Author

Scott Stampe

Document Type

Thesis - Open Access

Award Date

1982

Degree Name

Master of Science (MS)

Department

Agricultural Engineering

First Advisor

Darrell W. De Boer

Abstract

Steam consumption associated with the small-scale fractional distillation of ethanol at the South Dakota State University Alcohol Fuels Research Facility has been determined. During 1981, seven, ten, and thirteen percent ethanol concentrations in corn-beer were distilled to a 92.5 percent fuel ethanol product. Residual ethanol concentrations in spent stillage were studied at average levels of 0.13, ' 0.15, and 0.30 percent by volume. The total system energy requirement averaged 3.88 rnegajoules per liter (13,900 Btu per gallon) of anhydrous-equivalent ethanol, exclusive of boiler efficiency. Emperical relationships were established between the distillation energy requirement and two operating parameters. These parameters were studied in two independent experiments. In experiment one, "center stripper temperature" served as an indicator of the parameter "stillage residual ethanol concentration." The former demonstrated an inverse, linear relationship (R2 = 0.88) with the energy requirement of distillation when combined with the variables "center rectifier temperature" and "product flow rate." In the second experiment, the parameter "com-beer ethanol concentration" demonstrated an inverse, quadratic relationship (R 2 = 0.99) with the energy requirement of distillation. The total steam energy requirement was partitioned into components. Heating of the corn-beer required 20 percent; relux generation, 38 percent; product condensation, 18 percent; and system thermal losses absorbed the remaining 24 percent of total energy consumption .It is the intent of this thesis to focus on one facet of the technical aspect of ethanol production. The emphasis lies with the examination of the magnitude and makeup of the steam consumption of the typical distillation process that separates ethanol from a corn and water slurry. The evaluations are based upon operation of a small, commercial, 30.5 centimeter (12.0 inch) diameter distillation tower at the South Dakota State University Alcohol Fuels Laboratory during 1981.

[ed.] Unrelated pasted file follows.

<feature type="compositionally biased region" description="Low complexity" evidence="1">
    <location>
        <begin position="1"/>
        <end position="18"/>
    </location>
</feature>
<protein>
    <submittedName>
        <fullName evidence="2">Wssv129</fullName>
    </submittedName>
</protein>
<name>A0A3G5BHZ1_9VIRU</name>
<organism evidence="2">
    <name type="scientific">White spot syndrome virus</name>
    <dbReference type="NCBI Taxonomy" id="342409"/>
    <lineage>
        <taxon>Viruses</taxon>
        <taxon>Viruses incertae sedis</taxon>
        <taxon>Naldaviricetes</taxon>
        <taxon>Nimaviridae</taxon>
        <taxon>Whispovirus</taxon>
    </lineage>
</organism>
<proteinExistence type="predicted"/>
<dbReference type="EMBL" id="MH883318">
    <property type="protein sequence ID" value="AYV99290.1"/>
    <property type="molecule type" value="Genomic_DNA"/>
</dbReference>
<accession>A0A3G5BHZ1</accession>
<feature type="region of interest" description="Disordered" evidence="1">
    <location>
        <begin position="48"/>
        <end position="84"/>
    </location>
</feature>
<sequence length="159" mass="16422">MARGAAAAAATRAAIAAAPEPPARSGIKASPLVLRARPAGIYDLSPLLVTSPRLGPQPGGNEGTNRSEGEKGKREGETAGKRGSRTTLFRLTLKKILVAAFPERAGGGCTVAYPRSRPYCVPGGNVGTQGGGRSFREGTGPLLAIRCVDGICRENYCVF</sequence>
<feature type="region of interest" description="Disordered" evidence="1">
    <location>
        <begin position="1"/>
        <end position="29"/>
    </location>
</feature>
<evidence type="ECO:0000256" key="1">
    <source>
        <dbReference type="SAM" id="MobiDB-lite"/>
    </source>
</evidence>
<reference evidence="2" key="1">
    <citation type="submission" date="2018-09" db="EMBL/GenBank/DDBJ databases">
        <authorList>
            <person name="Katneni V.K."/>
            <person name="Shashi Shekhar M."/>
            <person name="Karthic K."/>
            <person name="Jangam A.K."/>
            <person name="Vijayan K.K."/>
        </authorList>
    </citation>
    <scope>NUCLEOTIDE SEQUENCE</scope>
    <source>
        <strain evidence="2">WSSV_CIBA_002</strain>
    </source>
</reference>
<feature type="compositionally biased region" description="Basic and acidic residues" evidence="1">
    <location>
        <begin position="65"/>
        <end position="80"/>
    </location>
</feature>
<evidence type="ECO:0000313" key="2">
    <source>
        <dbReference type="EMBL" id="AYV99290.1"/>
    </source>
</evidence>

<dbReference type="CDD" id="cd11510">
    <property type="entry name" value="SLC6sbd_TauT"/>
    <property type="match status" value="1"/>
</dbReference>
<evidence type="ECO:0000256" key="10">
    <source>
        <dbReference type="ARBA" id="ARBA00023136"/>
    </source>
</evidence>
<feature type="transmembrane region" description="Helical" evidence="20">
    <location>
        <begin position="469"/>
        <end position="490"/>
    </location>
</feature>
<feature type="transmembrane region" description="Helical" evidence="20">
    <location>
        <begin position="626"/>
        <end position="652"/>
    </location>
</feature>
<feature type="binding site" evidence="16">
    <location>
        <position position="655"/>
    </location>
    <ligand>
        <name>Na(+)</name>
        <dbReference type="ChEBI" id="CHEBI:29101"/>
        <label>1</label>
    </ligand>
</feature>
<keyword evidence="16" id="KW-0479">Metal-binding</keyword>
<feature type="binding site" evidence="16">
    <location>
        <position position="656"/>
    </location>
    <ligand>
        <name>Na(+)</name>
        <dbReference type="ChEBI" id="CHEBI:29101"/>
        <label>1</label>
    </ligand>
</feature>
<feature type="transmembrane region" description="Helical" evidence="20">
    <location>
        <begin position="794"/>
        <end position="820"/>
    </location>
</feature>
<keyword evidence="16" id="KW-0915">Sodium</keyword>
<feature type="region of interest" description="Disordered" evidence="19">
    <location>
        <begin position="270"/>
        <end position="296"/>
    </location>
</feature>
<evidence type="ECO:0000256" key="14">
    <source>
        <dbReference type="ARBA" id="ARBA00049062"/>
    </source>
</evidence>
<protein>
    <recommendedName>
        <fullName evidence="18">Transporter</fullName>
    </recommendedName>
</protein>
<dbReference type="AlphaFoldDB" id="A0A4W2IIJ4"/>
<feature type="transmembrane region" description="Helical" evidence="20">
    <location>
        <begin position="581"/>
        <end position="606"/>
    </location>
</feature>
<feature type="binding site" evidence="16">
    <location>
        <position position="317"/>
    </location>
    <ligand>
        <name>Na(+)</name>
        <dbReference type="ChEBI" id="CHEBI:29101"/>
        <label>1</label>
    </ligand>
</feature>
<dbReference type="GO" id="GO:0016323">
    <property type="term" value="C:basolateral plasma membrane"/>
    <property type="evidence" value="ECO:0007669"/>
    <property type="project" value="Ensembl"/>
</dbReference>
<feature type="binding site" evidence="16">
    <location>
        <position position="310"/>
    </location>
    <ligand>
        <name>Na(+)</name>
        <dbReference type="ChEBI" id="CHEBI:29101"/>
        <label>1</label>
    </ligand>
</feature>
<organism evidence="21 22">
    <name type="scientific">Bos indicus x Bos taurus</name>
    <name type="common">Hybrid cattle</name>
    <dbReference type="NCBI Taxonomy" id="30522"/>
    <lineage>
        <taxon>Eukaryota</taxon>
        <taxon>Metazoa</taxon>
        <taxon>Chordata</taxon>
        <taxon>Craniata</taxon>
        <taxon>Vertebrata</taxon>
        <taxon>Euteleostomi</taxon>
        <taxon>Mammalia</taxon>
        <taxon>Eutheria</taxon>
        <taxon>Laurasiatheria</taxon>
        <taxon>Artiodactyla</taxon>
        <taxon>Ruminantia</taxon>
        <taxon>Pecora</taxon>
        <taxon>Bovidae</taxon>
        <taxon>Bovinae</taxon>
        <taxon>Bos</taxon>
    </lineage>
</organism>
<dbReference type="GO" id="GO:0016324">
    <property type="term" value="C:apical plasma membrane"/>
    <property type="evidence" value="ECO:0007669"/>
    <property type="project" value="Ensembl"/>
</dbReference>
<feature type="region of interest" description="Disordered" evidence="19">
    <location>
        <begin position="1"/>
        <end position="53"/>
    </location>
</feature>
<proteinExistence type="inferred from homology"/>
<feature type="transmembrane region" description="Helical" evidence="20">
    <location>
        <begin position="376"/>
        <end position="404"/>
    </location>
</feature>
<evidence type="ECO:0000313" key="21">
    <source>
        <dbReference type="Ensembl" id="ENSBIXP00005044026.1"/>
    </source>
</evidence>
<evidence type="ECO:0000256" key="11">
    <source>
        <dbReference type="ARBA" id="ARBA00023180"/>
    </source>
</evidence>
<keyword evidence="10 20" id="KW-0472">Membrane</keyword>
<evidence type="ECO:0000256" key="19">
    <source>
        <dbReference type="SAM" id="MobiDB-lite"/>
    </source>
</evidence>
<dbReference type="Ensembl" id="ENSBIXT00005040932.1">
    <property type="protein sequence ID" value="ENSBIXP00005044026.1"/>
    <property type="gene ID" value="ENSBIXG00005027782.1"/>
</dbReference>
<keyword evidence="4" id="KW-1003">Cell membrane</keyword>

Library of Congress Subject Headings

Distillation
Alcohol as fuel

Format

application/pdf

Number of Pages

125

Publisher

South Dakota State University

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